Chesterfield’s museum and Pomegranate theatre are set for a major revamp following the award of a substantial grant to upgrade the facility. In this blog we briefly review the history of the building – still known as the Stephenson Memorial Hall.
As part of the Chesterfield and District Civic Society’s submission to the planning application to update the facility our county editor (who is also chairman of the society) has written a short review of the building’s history. Below is an edited version.
The Memorial Hall, opened in 1879, was built by the Chesterfield & Derbyshire Institute of Mining, Civil and Mechanical Engineers, founded eight years earlier, as their headquarters, although it was intended also to be used as a centre for technical education. The Chesterfield and Brampton Mechanics’ Institute also contributed.
Chesterfield Corporation made a contribution to the cost on condition that they could open a public library and reading room in the building. The Hall also became a centre for Cambridge University Extension Classes, which marks the beginning of non-vocational adult education in Chesterfield.
Rudimentary dressing rooms were provided for performers using the platform in the main lecture hall, but theatrical or musical entertainments were a very minor part of the plan. There was no bar or refreshment room in the original scheme.
The Stephenson connection
The building was named in memory of George Stephenson (1781–1848). For the last ten years of his life Stephenson leased Tapton House, just outside the town, and chose to be buried at Holy Trinity church on Newbold Road, rather than in his native North East. (Incidentally, Stephenson’s connection with Chesterfield, then as now, tends to be exaggerated somewhat).
George’s son Robert did not really maintain the connection with Chesterfield, nor with the coal and iron company his father founded at Clay Cross. Several of the leading members of the Chesterfield & Derbyshire Institute were also members of the Institution of Mechanical Engineers, founded by Stephenson in 1847, and obviously saw him as their hero, which is presumably why the Hall was dedicated to his memory.
The Hall was far too ambitious a venture for a small provincial engineering institute, especially in the slump which affected their industry in the 1880s. In 1889 the institute sold the building to Chesterfield Corporation for a sum equal to the debt left over from its construction.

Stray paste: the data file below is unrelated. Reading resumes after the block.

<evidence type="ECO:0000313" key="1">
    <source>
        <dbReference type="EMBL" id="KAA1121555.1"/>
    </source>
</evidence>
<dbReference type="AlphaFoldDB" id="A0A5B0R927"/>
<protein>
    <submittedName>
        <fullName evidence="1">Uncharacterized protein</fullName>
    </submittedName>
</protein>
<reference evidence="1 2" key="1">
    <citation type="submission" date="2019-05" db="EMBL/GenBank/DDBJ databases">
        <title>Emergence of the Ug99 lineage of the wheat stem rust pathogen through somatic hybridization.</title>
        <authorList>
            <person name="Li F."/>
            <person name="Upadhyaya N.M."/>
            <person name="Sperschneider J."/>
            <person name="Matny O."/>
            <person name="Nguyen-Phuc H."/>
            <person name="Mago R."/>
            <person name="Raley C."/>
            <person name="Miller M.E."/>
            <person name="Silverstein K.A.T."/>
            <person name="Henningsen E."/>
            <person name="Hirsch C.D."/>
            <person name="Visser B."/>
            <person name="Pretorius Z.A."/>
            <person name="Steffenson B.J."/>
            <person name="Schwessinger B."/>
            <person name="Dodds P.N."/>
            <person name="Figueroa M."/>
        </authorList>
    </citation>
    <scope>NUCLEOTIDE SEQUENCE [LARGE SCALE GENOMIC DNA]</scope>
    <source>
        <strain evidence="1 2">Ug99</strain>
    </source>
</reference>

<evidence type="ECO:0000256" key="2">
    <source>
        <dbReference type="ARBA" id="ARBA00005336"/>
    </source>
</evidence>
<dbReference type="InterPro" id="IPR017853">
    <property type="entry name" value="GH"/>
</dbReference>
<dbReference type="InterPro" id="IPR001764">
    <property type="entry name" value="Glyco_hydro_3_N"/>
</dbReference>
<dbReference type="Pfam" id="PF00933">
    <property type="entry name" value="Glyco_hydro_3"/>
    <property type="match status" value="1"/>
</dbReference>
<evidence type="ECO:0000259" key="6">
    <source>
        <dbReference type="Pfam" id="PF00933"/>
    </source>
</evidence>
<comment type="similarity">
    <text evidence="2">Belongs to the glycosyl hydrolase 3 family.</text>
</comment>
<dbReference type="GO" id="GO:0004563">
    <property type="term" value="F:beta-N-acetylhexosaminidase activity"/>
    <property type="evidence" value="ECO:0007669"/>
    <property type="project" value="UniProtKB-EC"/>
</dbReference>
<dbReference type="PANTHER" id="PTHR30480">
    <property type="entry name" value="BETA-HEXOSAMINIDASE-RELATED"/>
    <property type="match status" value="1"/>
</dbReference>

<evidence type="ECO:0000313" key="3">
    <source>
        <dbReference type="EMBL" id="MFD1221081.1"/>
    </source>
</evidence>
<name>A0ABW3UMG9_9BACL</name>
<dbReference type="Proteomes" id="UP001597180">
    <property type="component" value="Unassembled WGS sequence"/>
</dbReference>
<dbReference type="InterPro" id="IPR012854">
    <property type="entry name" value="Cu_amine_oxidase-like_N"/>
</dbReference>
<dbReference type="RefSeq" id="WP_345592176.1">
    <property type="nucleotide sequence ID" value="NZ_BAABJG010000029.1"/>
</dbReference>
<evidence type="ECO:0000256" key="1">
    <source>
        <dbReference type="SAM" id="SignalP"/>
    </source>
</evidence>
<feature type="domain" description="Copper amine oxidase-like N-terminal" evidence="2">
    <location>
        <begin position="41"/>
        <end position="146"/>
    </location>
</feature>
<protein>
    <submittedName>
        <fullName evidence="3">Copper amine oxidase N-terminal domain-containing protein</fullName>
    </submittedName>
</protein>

In the 1890s the corporation acquired the garden of Kilblean House, which adjoins the Hall to the east, and used the land to build a stage, with a fly-tower and dressing rooms, to replace the platform in the main lecture hall. It was probably at this date that raked seating was introduced on the ground floor and an attempt made to remodel the gallery as a ‘circle’. These changes were not entirely successful and to this day the Pomegranate retains the character of a converted lecture hall, not a purpose-built theatre. The caretaker’s house on Station Back Lane also dates from this period.
A further change took place after 1901, when a new dual-purpose building was erected at the Grammar School on Sheffield Road, to be used during the day by the school and in the evening by technical classes previously accommodated in the Memorial Hall. This enabled the corporation to take over more rooms at the Hall, alongside the library. The main auditorium became the Corporation Theatre in 1904, although until just after the Second World War it functioned mainly as a cinema and was let to a commercial operator.
The council staff moved to the new Town Hall in 1938, allowing the library to expand into the whole of the western end of the building. (The council had offices and a council chamber in the Memorial Hall).
After the war the corporation resumed control of the theatre and reopened it in 1949 as England’s first local authority Civic Theatre, with a resident repertory company. The cost later became unsustainable and, after a period in which it was threatened with closure, the Borough Council refurbished the interior, renamed the theatre the Pomegranate, and from 1982 operated it as a receiving house and later a venue for live screenings. It is occasionally used for other events, notably the very successful annual Derbyshire Archaeology Day. This was originally a Sheffield University extramural day-school and so in that respect the Hall has come full circle to be used once again for adult education.
Finally, in 1984 the county council, which replaced the borough council as the library authority in Chesterfield in 1974, opened a new branch library on New Beetwell Street and the rooms at the Memorial Hall formerly occupied by the library became a museum, opened in 1994, which Chesterfield had previously lacked.
We previously posted about the missing statue of George Stephenson at the Memorial Hall in a previous blog.
The Chesterfield and District Civic Society’s full response to the planning application will be posted on their website. They have, incidentally, strongly objected to the museum’s proposed display reorganisation. This seems to adopt a ‘Character Driven‘ approach, instead of telling the chronological story of Chesterfield’s history by using objects, text and audio-visual displays.